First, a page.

Web Portal to Report Diseased Algae (Now closed)

The web portal My Seaweed Looks Weird (MSLW) which is now closed, was established within the framework of the GENIALG and Global Seaweed Star projects.

The Portal is no longer accepting samples. 

What was My Seaweed Looks Weird?

Diseased algae have always been around, but finding one of them in the wild is mostly a chance encounter. Often, the eye of beach-walkers is drawn by seaweeds with an unusual aspect (deformed growth, discolouration, galls, holes or rot symptoms, etc…), but such encounters usually go unreported. “My seaweed looks weird” was a platform where anyone could contribute weird-, or sad-looking seaweeds to accelerate research. With the marine environment undergoing very rapid changes worldwide, and in particular cultivation growing rapidly, we gathered a baseline of what diseases occurred where, both in the wild and in seaweed farms, in order to be able to detect and monitor any changes.

Our aim was to accelerate the description of algal diseases worldwide, by screening samples submitted by scientists, seaweed professionals or members of the public. We used the data to identify and map diseases, as well as describe novel or emerging issues. With time, we will make the results of this work available for free, through Open Access publications and a (yet-to-be-built) online disease atlas.

We have provided here a few examples of what diseases may look like, but let’s be honest that most diseases of algae are currently very poorly known. Using a combination of microscopy and potentially, DNA analysis, we endeavoured to send back a diagnosis in-kind for all samples received. For seaweed farmers, we provided a diagnosis for free, as and when they suspected problems.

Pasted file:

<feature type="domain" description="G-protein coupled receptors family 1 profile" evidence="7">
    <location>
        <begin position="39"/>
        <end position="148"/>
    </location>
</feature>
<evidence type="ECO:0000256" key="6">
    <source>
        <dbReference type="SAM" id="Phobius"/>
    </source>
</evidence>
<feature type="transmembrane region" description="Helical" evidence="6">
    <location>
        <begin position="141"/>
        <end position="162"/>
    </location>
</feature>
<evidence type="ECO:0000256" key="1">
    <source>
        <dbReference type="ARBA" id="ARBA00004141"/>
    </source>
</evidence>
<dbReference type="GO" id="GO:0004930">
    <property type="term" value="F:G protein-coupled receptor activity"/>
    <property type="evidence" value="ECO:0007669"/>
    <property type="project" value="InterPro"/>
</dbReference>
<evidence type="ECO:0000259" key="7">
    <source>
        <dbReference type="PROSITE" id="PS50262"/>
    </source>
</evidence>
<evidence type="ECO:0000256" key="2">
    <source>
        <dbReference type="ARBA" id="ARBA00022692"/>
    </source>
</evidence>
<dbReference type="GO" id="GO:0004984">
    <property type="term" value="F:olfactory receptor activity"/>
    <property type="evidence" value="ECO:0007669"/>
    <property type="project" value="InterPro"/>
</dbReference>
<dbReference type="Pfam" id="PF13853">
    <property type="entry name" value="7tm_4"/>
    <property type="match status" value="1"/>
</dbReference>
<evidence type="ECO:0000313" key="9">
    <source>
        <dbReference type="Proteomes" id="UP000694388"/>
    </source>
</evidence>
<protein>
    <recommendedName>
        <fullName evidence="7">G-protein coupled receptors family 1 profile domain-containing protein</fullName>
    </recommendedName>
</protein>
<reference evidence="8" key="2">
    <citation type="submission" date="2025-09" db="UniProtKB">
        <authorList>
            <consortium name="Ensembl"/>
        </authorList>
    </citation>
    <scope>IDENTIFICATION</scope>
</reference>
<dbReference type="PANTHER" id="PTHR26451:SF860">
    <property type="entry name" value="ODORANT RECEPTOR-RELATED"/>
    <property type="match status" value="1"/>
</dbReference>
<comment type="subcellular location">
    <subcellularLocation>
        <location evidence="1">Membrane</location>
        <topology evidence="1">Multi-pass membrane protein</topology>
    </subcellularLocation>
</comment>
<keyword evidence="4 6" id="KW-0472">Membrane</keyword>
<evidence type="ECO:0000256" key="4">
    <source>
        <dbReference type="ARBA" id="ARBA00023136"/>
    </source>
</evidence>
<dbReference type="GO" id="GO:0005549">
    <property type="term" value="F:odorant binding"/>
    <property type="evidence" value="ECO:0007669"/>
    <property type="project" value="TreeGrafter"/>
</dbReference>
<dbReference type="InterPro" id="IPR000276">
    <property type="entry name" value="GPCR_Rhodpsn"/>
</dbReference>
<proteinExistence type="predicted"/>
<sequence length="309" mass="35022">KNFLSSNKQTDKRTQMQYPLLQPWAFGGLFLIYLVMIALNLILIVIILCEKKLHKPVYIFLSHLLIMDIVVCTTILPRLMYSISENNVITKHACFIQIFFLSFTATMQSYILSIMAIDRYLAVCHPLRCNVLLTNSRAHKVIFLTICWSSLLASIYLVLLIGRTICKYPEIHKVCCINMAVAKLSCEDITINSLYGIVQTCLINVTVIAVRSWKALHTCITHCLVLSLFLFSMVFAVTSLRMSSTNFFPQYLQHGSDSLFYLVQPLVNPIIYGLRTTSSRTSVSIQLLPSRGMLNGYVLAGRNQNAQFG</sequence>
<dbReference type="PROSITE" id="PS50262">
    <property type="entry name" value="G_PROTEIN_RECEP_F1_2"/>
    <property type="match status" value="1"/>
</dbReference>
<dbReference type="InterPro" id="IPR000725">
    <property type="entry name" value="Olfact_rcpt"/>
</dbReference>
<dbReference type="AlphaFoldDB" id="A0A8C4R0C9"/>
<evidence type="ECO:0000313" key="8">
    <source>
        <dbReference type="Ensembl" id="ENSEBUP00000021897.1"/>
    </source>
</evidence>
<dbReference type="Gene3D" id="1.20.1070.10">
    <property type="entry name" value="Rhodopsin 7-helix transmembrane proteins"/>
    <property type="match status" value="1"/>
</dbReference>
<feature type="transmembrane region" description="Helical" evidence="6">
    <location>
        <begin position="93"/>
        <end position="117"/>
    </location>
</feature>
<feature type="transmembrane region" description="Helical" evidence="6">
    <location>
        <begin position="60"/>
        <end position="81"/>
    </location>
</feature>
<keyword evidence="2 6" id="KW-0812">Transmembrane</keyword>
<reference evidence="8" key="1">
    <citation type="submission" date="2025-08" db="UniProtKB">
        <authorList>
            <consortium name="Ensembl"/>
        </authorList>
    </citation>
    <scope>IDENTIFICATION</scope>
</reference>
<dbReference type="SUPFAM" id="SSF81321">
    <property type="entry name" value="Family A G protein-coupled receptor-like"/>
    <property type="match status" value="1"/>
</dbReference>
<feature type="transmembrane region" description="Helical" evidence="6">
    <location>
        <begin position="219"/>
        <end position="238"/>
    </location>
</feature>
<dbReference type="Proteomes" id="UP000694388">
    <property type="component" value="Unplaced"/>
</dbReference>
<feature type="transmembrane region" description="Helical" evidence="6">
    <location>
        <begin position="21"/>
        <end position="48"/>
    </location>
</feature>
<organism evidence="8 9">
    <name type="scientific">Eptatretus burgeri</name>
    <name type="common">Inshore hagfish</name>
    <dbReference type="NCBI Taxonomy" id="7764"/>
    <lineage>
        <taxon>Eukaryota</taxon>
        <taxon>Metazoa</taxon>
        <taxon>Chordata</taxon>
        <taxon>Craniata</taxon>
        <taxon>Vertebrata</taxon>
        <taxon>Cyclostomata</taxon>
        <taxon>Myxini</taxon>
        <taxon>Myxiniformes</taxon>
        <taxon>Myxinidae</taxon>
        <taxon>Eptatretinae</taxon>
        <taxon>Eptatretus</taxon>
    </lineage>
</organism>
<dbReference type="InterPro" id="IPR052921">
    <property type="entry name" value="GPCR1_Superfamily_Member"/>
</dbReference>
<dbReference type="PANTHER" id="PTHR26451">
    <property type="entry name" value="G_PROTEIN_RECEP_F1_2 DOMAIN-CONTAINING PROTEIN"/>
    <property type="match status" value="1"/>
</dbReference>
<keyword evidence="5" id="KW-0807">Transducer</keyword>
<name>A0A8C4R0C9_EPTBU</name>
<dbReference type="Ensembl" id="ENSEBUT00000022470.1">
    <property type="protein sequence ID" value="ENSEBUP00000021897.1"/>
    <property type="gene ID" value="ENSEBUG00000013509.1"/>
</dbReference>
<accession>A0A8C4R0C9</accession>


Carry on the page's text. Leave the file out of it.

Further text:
Twisted stipe and galls on the stipe of Laminaria digitata

Outgrowths/galls/blisters on the blade of Palmaria palmata

Saccharina latissima showing discoloration, necrosis, hole and dark spot on the full blade

Symptoms of algae diseases

Algae diseases can be caused by two broad factors: environmental and pathogenic. The environmental diseases i.e. abiotic factors are non-infectious and include damage from poor or excessive illumination, freshwater dilution of seawater after heavy rainfall and nutritional deficiencies or toxicities of others algae boom (red/green tide). Algae diseases could be also caused by biotic factors like fishes and invertebrates, grazers feeding on the algae and causing loss of biomass. They could be also caused by many diverse pathogenic microbes: virus, bacteria, fungus, oomycetes, phytomyxeans or even other algal entophytes.

A symptom of algae disease is a visible effect of disease and can give a good clue about the type of pathogens involved. As for plants, symptoms could be a change in the shape or the colour of the alga as it responds to the pathogen even if it is not possible to actually seeing the pathogen himself.

Here are a few examples of common signs and symptoms of algae diseases how can affect different parts of the algae (holdfast, stipe, float/gas bladder, blade or the full front/thallus):

  • Blister
  • Discoloration spot
  • Black spot
  • Bleaching (whitening)
  • Hole
  • Malformation and twisted frond
  • Twisted stipe
  • Gall

What did we do with the samples?

Using a combination of microscopy and potentially DNA analysis, we endeavoured to send back an in-kind diagnosis for all samples received.

Here a few examples of what diseases may look like and how we processed them.